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Honoring Agreements with Birth Parents
June 11, 2018
Establishing an agreement for contact between birth parents, the adoptive family and the adoptive child(ren) is an important part of the adoption process as a whole. Adoptions can be completely closed, completely open or anywhere in between. Some birth parents request only developmental and/or and yearly updates. Others want to be able to have continual phone conversations and meetings. Some birth parents do not want any contact at all. Regardless of what agreement you have established with your child's birth parents, it is important that everyone respects the arrangement in the best interest of the child.
The New York Times published two personal stories about breaking contact agreements between an adoptive family and a birth family. In the first story, the birth mother and the adoptive parents agreed that the adoptive son could seek out his biological mother when he was 18 with their permission or 25 without their permission. As he grew up, the adoptive mother wanted a more open relationship with him, sending letters and requesting additional meetings. When he was in college, she found him online and invited him to her wedding. The adoptive family was not happy that the birth mother disregarded their agreement.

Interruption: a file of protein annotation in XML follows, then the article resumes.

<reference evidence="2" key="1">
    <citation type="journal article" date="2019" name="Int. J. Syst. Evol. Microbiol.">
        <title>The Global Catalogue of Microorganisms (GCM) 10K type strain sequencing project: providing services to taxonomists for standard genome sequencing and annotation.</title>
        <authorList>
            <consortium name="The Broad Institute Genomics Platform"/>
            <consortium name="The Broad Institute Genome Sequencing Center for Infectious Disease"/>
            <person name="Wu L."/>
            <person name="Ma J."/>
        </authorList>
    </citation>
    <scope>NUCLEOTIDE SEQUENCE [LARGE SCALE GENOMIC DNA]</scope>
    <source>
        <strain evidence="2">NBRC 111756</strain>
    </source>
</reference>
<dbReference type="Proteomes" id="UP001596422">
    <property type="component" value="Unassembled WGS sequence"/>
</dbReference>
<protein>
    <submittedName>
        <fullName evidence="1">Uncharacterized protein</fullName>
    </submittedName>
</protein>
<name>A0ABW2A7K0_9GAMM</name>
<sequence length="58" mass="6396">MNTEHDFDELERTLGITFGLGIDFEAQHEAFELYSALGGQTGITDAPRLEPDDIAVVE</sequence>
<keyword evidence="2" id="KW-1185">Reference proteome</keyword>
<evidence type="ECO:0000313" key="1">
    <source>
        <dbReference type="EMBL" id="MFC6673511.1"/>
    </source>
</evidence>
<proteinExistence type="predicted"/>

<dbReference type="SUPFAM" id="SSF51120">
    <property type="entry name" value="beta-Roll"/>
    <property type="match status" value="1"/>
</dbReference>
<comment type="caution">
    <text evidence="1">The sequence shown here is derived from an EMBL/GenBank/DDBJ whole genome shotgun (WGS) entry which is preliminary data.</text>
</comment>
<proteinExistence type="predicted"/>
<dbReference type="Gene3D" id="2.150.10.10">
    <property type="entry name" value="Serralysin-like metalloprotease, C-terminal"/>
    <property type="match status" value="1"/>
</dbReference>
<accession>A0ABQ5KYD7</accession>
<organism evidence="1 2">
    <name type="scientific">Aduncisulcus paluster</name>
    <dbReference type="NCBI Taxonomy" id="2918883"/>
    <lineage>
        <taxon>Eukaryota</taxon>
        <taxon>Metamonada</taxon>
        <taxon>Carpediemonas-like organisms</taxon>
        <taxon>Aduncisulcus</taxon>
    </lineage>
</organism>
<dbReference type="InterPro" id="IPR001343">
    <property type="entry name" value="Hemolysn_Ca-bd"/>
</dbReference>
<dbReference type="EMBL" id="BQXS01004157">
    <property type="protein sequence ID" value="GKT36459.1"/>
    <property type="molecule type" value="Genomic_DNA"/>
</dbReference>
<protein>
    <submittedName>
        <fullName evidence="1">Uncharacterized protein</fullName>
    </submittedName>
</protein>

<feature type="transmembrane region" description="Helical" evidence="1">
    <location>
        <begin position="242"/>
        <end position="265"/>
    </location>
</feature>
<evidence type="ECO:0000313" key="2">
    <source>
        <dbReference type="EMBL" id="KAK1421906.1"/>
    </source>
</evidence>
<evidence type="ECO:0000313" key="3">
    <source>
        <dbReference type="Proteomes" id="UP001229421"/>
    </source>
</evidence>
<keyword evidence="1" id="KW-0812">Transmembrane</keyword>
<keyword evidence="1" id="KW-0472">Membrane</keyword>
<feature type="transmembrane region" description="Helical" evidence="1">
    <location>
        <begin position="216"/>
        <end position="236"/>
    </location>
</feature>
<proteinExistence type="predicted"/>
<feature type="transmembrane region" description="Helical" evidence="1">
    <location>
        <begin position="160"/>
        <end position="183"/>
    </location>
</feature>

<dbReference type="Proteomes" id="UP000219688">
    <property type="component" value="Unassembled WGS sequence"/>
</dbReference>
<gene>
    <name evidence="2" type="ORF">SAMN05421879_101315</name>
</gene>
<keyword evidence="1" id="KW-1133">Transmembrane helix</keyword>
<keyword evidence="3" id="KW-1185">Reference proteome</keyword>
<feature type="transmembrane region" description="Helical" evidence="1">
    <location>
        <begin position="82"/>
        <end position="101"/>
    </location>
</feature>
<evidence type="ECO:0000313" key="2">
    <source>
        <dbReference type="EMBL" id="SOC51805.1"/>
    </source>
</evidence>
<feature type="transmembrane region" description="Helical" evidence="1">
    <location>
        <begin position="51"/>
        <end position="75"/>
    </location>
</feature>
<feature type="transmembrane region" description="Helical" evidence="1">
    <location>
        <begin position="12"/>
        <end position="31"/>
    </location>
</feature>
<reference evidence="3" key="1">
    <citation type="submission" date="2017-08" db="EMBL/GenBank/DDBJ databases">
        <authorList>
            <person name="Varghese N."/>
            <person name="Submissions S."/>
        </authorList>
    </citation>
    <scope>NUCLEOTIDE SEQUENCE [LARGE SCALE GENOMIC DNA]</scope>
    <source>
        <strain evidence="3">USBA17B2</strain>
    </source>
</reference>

In the other story, the birth mother and the adoptive parents agreed to have a completely closed adoption. The birth mother was not interested having a relationship with the child, and she did not even want her name shared with the child. To her surprise, when the child was a young adult, the adoptive mother gave her the birth mother's name, and she sought her out. The birth mother was not happy that the adoptive mother disregarded their agreement.
In both cases, the child stands to be hurt. Having an agreement in the first place creates boundaries that help the adoptive family and the birth family protect the child best. Each family is different, but they choose a course of action that will best suit everyone's needs, especially the child's. In the first story, the birth mother ignored the arrangement to satisfy her desire to create a more open relationship with the child, but it put him in a very awkward situation with his adoptive parents. In the second story, the adoptive mother was likely trying to provide answers to her daughter, but it put her daughter at risk of being rejected.
As you enter into an agreement with a birth parent in your adoption journey, make sure that it will work for everyone involved. And if something changes as the child grows, be open, honest and protective of the child's heart.